Making recommendations is not as easy as it looks, or at least it shouldn't be.
I'm constantly asked to recommend fellow translators for a myriad of jobs and assignments. Whilst there are a few whom I really trust after having worked with them for so long, I make it a point not to recommend them unless they are the right people for the right job.
The first reason is that I don't want to lose face myself, as the people who ask me for suggestions really believe I can exercise good judgement.
But the most important aspect for me is that I like to help those who deserve it. I was a beginner once too, and I'm grateful for all the people who believed in me and referred me for specific jobs.
Reputation is one of the most important assets in our profession, and a good word from a colleague is sometimes worth more than a long CV or innocuous cold calls to potential clients.
I had a good opportunity to refer the right translator for the right job just a few weeks ago. A good client of mine (good here meaning a direct client who pays what I charge, provides feedback and encourages collaboration between translators, editors, IT and management) was looking for somebody to help localise a card game, for which I recommended a fellow translator with whom I had worked a few times before and whom I knew was an expert.
Couldn't go wrong, right? Wrong. After but a few days, that translator simply gave up at the first hurdle, in the middle of a project that had been assigned to him on the assumption that he was the right guy.
I had spoken to him a few times before he quit, and I saw it coming, but there was nothing else I could do. It would have been simply too much to tell him how to behave professionally and how to negotiate.
It is my impression that he undersold himself and then afterwards became frustrated with the great amount of work. He had the whole path laid out for him to become a lead translator in the project and to eventually coordinate a team, but he thought that the training and the technical requirements were too much for him, even though the time spent would be paid for.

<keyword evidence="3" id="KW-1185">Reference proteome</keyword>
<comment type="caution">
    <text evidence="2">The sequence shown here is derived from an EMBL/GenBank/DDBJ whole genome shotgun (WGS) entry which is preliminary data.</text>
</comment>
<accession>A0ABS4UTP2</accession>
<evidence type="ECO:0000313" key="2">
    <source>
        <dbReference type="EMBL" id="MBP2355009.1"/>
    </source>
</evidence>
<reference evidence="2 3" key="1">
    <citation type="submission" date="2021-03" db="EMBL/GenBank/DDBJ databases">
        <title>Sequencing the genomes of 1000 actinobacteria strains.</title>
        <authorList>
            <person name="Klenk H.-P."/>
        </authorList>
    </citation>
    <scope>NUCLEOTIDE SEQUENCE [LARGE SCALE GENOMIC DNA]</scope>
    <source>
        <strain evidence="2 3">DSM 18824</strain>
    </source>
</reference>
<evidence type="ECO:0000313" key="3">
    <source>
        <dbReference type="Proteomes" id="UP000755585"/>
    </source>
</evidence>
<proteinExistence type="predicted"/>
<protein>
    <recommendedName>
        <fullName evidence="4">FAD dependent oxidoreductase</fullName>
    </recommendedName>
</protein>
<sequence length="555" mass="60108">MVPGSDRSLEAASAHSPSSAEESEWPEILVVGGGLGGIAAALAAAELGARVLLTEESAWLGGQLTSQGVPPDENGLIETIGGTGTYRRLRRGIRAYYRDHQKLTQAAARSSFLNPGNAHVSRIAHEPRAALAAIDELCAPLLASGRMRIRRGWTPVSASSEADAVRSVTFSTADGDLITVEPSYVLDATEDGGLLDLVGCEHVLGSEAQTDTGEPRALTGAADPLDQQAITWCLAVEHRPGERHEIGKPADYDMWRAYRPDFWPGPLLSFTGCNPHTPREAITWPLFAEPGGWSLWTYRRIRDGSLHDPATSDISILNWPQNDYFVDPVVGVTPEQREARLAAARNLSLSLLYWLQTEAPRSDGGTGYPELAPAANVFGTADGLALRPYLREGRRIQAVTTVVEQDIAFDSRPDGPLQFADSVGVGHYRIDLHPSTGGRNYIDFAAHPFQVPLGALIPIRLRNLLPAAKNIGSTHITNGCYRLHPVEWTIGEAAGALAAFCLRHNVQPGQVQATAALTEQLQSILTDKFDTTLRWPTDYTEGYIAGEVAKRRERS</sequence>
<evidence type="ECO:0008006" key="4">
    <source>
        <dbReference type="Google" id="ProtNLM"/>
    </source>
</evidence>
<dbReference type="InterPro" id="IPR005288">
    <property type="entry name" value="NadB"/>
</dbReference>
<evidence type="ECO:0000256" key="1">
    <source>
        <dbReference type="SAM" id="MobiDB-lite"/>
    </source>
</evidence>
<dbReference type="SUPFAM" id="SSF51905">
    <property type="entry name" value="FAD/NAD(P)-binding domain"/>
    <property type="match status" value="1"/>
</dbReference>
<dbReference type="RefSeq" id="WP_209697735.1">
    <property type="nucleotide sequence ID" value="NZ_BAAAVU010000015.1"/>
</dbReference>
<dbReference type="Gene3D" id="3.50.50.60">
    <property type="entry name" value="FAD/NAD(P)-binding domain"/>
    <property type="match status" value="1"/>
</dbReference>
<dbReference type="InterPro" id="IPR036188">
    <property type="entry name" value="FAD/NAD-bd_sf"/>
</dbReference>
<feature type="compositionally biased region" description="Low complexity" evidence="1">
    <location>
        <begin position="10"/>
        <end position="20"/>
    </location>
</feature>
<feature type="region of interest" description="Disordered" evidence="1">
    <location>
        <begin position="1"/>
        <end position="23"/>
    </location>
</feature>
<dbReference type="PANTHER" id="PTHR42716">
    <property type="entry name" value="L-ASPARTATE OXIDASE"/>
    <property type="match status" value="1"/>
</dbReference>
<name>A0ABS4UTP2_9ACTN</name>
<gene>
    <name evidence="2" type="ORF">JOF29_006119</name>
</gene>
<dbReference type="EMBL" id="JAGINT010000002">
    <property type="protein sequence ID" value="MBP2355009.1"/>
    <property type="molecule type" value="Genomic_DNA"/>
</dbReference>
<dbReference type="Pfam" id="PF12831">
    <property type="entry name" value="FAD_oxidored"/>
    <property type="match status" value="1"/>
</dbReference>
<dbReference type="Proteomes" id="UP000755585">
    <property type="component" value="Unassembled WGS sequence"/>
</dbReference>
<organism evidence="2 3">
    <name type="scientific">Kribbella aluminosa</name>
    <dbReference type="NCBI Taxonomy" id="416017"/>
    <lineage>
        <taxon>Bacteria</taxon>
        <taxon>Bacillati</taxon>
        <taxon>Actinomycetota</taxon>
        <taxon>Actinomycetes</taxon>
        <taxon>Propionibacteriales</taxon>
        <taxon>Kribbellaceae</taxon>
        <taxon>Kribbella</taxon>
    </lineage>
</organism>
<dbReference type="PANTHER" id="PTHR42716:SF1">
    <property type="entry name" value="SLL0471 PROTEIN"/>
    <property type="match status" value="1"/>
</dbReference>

"Man, I'm a translator", said him, implying that he wouldn’t want to have any involvement other than translating a few words, getting paid for them and moving on to something else. Metaphorically speaking, he would have preferred being a factory worker even if given the chance to manage the plant.
My words may sound a bit too dramatic here, but he was being given the opportunity to use his expert knowledge to leave a legacy and to produce something which could set future trends in that specific area. Very often do we find ourselves reading a book, watching a film or playing a game involving our area of expertise and thinking how much better the translation would have been if we had been able to contribute with our knowledge. He had that chance—whilst at the same time making good money—but he chose to let it pass.
The whole story reminds me of a short conversation I had with a translation student a few weeks ago in Brasília. She said it is frustrating not to have the power to enforce one's own translations, and to have to see one’s own words be changed by countless editors, proofreaders, revisers and all such people. To which I told her: yes, you can be the person who has the last word and decides what is going to be published. But that takes time, you need to become an expert, and you must seize your opportunities.
I've just witnessed the tale of a man who missed a good opportunity. Not only that, in a profession based on reputation, there are a few people who will think twice before recommending him again.